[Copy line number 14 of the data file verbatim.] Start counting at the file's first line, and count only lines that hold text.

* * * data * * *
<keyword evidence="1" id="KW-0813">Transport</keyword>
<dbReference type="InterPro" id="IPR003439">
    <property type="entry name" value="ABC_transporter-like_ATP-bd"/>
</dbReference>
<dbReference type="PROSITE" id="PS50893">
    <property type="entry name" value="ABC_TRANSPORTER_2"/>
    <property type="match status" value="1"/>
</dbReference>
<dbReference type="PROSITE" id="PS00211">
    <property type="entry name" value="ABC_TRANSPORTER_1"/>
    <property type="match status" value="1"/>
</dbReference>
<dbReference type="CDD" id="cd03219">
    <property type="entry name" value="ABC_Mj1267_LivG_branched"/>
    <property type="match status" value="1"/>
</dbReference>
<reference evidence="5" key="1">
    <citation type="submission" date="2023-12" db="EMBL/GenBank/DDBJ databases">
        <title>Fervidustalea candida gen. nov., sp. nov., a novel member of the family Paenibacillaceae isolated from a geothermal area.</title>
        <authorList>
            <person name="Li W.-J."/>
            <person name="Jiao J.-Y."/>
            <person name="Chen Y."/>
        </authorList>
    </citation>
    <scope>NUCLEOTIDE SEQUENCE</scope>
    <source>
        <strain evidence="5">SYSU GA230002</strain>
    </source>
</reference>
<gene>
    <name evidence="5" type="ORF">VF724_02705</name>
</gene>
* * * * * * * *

    <property type="entry name" value="ABC_Mj1267_LivG_branched"/>